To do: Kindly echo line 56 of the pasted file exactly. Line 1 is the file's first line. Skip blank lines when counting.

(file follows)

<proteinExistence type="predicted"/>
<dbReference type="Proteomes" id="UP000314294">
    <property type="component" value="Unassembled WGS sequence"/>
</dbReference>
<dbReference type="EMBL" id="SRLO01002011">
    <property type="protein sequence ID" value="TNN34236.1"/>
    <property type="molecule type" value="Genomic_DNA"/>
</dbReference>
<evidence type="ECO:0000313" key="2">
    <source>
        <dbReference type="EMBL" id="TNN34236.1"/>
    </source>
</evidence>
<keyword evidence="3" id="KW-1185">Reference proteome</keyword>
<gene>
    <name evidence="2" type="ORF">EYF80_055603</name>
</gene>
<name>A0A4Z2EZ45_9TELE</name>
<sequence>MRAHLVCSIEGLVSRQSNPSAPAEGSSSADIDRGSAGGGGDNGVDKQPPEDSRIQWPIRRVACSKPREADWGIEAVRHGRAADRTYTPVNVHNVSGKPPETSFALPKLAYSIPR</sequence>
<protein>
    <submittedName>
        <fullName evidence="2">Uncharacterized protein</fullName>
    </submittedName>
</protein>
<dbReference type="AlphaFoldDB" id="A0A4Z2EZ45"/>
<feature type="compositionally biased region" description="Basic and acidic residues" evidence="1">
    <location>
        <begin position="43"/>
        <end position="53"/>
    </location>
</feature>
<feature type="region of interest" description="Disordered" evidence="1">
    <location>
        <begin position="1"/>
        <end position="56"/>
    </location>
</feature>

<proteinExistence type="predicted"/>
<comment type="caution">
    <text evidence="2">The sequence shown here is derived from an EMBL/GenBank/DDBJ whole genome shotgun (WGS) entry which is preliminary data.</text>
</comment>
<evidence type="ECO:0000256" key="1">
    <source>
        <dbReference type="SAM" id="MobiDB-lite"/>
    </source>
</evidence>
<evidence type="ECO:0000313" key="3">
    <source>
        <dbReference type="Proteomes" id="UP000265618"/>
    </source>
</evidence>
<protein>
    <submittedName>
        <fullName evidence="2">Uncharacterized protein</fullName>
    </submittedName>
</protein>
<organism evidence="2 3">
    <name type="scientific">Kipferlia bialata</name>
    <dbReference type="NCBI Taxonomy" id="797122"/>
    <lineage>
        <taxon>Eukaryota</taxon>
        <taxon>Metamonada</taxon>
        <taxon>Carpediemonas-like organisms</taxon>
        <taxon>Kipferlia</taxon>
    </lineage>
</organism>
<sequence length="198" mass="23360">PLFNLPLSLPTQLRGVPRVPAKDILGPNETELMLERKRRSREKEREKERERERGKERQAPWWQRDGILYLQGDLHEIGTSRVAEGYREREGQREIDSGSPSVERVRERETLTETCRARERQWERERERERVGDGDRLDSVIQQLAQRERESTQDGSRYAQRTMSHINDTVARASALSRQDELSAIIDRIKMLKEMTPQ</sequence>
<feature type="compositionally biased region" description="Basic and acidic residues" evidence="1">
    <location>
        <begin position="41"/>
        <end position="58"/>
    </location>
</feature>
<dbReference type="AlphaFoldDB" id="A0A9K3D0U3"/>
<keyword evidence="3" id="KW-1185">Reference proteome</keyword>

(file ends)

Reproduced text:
</protein>